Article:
Notre Dame football: Ex-star Vagas Ferguson weighs in on running game
Running the football is as easy as reading the keys.
All it takes is an educated back.
From his perch far from the heat of battle, former Irish star Vagas Ferguson sees a stable of Notre Dame running backs this season who aren't making the grade.
His purpose isn't to criticize, but to lend his expertise.
In his prime (1976-79), Ferguson was a 6-foot-1, 194-pound standout who learned his lessons and applied them every time he carried the ball. He started four games (at fullback) as a freshman, then matured into the role of feature back later in his career.
At the time, Ferguson was the first running back in Notre Dame history to rush for more than 1,000 yards in two consecutive seasons (1,192 in 1978; 1,437 in '79). He finished his career with 3,472 yards and 32 touchdowns. Ferguson was fifth in the 1979 Heisman Trophy voting and had a four-year NFL career.
His credibility is unimpeachable.
The longtime athletic director at Richmond (Ind.) High School, his hometown, Ferguson still follows the Irish closely and is as frustrated as head coach Brian Kelly about the results.
While the Irish offense has averaged about 150 yards a game, the ground assault has been one of the more inconsistent areas this season. It became painfully obvious in the loss to Pitt. Even though Notre Dame led 14-7 at halftime and didn't have its best defensive player — end Stephon Tuitt had been ejected for targeting in the second quarter — it still ran the ball just six times for 18 yards in the final 30 minutes of a 28-21 upset loss.
Will it be better Saturday in the home finale against BYU? Who knows?
With all four backs — George Atkinson, Amir Carlisle, Cam McDaniel and Tarean Folston — expected to return next season, along with Greg Bryant, who didn't play in this his freshman season, a long-term solution is necessary.
The 56-year-old Ferguson tries to draw on his experiences to help improve the future of the Irish running game.
"My freshman and sophomore years, my running backs coach was Hank Kuhlmann," Ferguson said. "I think he played for (head coach Dan) Devine in college somewhere.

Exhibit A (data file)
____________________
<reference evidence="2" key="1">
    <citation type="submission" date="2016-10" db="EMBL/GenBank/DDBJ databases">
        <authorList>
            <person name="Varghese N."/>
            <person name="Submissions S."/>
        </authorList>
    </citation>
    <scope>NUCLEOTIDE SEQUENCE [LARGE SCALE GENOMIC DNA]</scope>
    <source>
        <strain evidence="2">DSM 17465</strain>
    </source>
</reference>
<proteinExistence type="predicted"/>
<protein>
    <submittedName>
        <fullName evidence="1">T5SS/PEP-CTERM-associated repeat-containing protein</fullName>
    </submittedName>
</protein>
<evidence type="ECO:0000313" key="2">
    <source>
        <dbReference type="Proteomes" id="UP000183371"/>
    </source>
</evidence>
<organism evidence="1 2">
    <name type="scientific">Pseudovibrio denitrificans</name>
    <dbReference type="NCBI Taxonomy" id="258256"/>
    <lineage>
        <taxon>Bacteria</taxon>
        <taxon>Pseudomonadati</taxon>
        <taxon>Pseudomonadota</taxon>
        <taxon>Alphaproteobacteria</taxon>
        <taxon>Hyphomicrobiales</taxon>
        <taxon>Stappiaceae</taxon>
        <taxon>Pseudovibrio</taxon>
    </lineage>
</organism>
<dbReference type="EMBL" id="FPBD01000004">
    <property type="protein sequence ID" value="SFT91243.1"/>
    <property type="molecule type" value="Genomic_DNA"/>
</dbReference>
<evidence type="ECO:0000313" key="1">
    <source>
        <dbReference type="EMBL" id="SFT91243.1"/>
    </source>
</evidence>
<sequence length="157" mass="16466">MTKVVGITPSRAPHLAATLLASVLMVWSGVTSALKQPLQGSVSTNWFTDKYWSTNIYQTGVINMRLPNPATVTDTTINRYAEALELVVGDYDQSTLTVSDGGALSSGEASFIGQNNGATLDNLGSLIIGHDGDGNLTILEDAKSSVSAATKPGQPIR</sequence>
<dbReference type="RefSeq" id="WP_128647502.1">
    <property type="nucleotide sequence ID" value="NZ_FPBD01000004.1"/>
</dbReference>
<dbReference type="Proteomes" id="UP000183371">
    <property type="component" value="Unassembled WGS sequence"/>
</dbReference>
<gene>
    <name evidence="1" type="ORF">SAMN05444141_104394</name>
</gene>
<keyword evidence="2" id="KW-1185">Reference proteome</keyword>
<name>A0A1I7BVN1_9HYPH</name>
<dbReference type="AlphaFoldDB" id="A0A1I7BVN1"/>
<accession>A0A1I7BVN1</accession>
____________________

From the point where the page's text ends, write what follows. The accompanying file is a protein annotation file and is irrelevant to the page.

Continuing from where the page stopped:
"We ran the pro offense, with two backs.
"When I came in, my first week or so at camp I was practicing with the defensive backs in the morning and the running backs in the afternoon. I didn't know any better. I was just a freshman. I did what they told me.
"One day Hank came up to me, he had a big (tobacco) chew in his mouth, and kinda growled at me, 'Forget going (to defense), just stay over here.' After that, I was a running back."
Ferguson said ego was never a factor. Playing right away wasn't something he felt strongly about.
"I started the last four games of my freshman year at fullback after Jerome (Heavens) got hurt," Ferguson said. "My job was to just hit somebody, it really didn't matter who.
"Early in my freshman year, I got in several games when we had big leads (the Irish were 9-3 in '76). Getting in those games taught me that the guys on the college level were pretty big and hit pretty hard. That really helped when I had to start late in the season."
After Ferguson had been a contributor to Notre Dame's national championship in 1977, his big break came when Kuhlmann left.
"Hank left before my junior year and Jim Gruden (father of former NFL coach and current TV analyst Jon Gruden) came in," Ferguson said. "He had recruited me when he was at Indiana, so we already had a relationship. After I told him I was going to Notre Dame (in the recruiting process), he said, 'I have a feeling I'll coach you someday.' He must have known something.